It was here I caught the "you should virus." He had frustrations at work and general frustrations with family and friends, as most of us do. His response to these frustrations often manifested as small or big rants to me. There was a formula to his rants, though. The sentences almost always started with "Well, I do this (implication here is "this" is being done well, with integrity or with great effort), and since I can do it she/he should too."

I began to learn this pattern and applied it. It felt good to say that because I was doing something well/right/difficult that this meant no one had an excuse not to live up to my standards. It achieved a nice effect of patting myself on the back and justifying my frustrations with other people. I had been infected by the You Should Virus and, little did I know, I would suffer the symptoms for the rest of my life.

As an older, more well-rounded adult, I could see the error of my ways. Intellectually it became obvious to me that people are different, with different talents and challenges, and comparing them to myself in this "If I can, then they should..." way was both pointless and silly (not to mention not-very-nice). At various times in my life I have made great effort to find medicine for the You Should Virus. Sadly, I find myself slipping back into it eventually. It seems to be in my blood.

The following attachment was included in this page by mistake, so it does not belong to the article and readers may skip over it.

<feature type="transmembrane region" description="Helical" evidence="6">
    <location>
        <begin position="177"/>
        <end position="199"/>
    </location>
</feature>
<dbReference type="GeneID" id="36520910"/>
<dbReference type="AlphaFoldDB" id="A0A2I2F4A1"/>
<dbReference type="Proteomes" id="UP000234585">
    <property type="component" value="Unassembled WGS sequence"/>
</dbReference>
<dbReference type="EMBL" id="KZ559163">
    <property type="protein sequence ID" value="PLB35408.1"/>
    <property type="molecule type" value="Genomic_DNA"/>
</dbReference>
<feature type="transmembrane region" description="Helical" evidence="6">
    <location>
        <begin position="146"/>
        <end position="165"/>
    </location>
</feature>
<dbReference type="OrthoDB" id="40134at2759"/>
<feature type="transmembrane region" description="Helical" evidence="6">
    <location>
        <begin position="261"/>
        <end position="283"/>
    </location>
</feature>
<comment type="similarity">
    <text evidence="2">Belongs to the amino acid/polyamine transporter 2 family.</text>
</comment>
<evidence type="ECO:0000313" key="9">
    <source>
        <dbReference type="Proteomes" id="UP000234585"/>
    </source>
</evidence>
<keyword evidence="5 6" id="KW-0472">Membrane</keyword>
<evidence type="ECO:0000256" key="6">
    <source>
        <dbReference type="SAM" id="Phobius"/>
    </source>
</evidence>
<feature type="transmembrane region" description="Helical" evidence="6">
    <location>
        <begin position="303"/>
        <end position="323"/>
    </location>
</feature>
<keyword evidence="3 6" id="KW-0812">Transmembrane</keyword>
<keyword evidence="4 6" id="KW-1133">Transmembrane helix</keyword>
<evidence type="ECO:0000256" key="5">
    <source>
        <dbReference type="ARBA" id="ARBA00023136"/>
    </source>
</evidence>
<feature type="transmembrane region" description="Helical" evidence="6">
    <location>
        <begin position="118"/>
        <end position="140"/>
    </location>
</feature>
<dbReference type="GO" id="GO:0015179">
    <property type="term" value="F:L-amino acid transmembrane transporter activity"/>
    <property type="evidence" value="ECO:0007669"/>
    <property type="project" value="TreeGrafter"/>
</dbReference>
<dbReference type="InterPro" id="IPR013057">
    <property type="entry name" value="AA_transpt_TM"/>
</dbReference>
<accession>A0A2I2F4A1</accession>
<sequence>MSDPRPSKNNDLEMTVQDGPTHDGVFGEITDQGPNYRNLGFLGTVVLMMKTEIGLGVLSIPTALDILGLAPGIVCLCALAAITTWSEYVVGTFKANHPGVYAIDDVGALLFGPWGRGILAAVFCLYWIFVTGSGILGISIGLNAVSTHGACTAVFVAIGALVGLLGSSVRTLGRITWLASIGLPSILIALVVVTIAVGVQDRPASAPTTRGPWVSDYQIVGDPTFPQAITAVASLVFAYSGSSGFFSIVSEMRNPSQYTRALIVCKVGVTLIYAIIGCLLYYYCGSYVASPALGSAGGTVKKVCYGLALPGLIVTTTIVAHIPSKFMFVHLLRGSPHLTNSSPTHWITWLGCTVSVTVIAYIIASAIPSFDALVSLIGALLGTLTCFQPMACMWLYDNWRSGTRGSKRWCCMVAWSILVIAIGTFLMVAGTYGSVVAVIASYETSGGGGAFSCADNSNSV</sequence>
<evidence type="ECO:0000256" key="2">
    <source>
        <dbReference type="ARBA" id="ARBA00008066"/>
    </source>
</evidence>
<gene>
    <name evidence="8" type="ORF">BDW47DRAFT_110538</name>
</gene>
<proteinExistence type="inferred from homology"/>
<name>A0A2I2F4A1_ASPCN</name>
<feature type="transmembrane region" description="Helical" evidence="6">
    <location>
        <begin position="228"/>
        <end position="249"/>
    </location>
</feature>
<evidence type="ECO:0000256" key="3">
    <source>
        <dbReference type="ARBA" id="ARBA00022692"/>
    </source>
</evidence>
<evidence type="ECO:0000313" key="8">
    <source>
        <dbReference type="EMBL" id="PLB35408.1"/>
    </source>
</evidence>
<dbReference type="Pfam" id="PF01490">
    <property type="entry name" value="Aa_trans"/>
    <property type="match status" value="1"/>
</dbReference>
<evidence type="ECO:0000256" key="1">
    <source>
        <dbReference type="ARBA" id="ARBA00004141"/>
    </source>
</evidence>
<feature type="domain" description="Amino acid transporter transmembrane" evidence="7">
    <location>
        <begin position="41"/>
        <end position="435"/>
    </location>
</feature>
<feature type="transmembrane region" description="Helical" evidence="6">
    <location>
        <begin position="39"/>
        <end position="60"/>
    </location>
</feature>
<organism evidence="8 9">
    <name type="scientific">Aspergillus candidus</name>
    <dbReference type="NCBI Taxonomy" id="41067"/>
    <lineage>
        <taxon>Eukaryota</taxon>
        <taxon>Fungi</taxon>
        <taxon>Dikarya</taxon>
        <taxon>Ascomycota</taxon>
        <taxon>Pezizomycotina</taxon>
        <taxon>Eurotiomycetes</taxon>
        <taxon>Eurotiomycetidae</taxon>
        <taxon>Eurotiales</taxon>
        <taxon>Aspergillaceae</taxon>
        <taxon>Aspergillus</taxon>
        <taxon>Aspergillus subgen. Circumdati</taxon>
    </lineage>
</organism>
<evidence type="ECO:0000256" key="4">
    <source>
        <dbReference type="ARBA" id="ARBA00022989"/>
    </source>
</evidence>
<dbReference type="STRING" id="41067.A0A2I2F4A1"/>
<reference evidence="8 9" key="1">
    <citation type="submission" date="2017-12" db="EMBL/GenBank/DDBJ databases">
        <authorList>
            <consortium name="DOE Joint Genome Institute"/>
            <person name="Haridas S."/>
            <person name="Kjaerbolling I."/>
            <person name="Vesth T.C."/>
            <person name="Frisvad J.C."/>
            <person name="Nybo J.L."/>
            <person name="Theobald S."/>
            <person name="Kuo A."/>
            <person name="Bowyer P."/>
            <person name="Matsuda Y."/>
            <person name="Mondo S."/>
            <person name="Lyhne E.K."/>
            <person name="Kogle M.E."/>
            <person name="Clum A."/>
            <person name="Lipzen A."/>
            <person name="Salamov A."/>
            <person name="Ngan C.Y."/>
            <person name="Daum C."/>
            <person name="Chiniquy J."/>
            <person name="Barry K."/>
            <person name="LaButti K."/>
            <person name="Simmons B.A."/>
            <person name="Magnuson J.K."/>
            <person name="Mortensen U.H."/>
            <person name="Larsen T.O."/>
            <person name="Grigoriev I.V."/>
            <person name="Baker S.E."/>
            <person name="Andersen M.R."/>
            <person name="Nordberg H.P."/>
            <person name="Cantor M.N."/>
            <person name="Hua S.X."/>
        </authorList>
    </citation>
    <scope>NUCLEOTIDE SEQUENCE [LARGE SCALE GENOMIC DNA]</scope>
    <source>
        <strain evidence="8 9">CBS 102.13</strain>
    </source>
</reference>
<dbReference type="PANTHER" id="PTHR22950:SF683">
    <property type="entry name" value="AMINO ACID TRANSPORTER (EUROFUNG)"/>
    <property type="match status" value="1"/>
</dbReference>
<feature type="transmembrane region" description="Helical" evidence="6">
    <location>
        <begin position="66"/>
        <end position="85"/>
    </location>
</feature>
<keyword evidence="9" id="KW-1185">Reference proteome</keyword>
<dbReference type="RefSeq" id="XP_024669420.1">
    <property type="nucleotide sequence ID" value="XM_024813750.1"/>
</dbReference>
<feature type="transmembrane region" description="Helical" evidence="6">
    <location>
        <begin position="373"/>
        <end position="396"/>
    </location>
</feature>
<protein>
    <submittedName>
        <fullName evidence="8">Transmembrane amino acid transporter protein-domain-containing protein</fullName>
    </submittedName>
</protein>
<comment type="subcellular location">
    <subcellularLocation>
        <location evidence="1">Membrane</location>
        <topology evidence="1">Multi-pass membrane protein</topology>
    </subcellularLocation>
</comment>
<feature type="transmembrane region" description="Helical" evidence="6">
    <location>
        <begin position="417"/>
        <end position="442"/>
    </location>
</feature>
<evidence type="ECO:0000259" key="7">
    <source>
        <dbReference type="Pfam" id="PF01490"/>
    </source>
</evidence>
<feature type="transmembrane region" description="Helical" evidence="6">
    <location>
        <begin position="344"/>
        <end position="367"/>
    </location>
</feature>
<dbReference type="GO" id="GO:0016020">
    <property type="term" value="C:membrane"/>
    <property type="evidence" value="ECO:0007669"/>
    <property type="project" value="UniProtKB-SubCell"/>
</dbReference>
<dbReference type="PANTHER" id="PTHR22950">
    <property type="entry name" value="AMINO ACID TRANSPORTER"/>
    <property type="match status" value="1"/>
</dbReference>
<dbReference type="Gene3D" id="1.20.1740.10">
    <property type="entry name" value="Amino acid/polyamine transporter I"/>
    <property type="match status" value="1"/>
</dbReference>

Perhaps my approach has been wrong. Perhaps, once a person is infected with the You Should Virus, there is no cure. Perhaps this is a chronic illness that needs maintenance therapy. Currently, I am in the process of developing a therapy to help me keep this virus in check. I am excited to share this new therapy with you once I have done more research and self-experimentation.

Meanwhile, as I continue to think on these things, I wonder if I am looking for treatments to only medicate myself or if there are others infected. I would sincerely appreciate any comments on this. Am I the only one who has been infected by the You Should Virus?

Thursday, September 9, 2010

Keepin' it real


Last night I had a...what was it? A hissy fit? Pity party? Break down?

The physical symptoms were not far outside normal. A bit more stomach discomfort than usual with some added shoulder pain. No biggee. No biggee surely with someone with my history. But I lost it. I gave into it. Partly because I thought the tears might provide some relief from the pain in my shoulders and the tightness in my stomach but, more so, because I was just "over it." Some of it was that tiny fear that, no matter how long I've been post transplant, still lingers and whispers "maybe this is something serious marking the beginning of the end."